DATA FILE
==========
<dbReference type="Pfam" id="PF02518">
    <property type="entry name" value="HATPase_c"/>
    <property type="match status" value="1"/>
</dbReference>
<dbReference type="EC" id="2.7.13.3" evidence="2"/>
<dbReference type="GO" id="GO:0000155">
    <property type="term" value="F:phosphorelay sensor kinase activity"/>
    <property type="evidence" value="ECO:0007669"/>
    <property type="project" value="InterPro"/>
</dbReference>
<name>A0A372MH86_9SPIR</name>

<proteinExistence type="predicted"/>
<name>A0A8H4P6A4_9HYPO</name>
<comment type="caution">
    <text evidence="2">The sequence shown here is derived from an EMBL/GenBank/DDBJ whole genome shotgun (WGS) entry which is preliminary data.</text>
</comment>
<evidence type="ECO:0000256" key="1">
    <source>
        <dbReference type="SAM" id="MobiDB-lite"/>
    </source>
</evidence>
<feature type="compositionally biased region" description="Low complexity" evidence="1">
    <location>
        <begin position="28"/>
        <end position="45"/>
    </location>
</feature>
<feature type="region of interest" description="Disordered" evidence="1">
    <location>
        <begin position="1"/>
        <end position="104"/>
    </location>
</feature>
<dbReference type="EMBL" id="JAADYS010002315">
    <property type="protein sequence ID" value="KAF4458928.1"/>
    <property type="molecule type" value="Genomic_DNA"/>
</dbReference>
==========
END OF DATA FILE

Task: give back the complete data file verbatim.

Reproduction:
<dbReference type="Pfam" id="PF02518">
    <property type="entry name" value="HATPase_c"/>
    <property type="match status" value="1"/>
</dbReference>
<dbReference type="EC" id="2.7.13.3" evidence="2"/>
<dbReference type="GO" id="GO:0000155">
    <property type="term" value="F:phosphorelay sensor kinase activity"/>
    <property type="evidence" value="ECO:0007669"/>
    <property type="project" value="InterPro"/>
</dbReference>
<name>A0A372MH86_9SPIR</name>

<proteinExistence type="predicted"/>
<name>A0A8H4P6A4_9HYPO</name>
<comment type="caution">
    <text evidence="2">The sequence shown here is derived from an EMBL/GenBank/DDBJ whole genome shotgun (WGS) entry which is preliminary data.</text>
</comment>
<evidence type="ECO:0000256" key="1">
    <source>
        <dbReference type="SAM" id="MobiDB-lite"/>
    </source>
</evidence>
<feature type="compositionally biased region" description="Low complexity" evidence="1">
    <location>
        <begin position="28"/>
        <end position="45"/>
    </location>
</feature>
<feature type="region of interest" description="Disordered" evidence="1">
    <location>
        <begin position="1"/>
        <end position="104"/>
    </location>
</feature>
<dbReference type="EMBL" id="JAADYS010002315">
    <property type="protein sequence ID" value="KAF4458928.1"/>
    <property type="molecule type" value="Genomic_DNA"/>
</dbReference>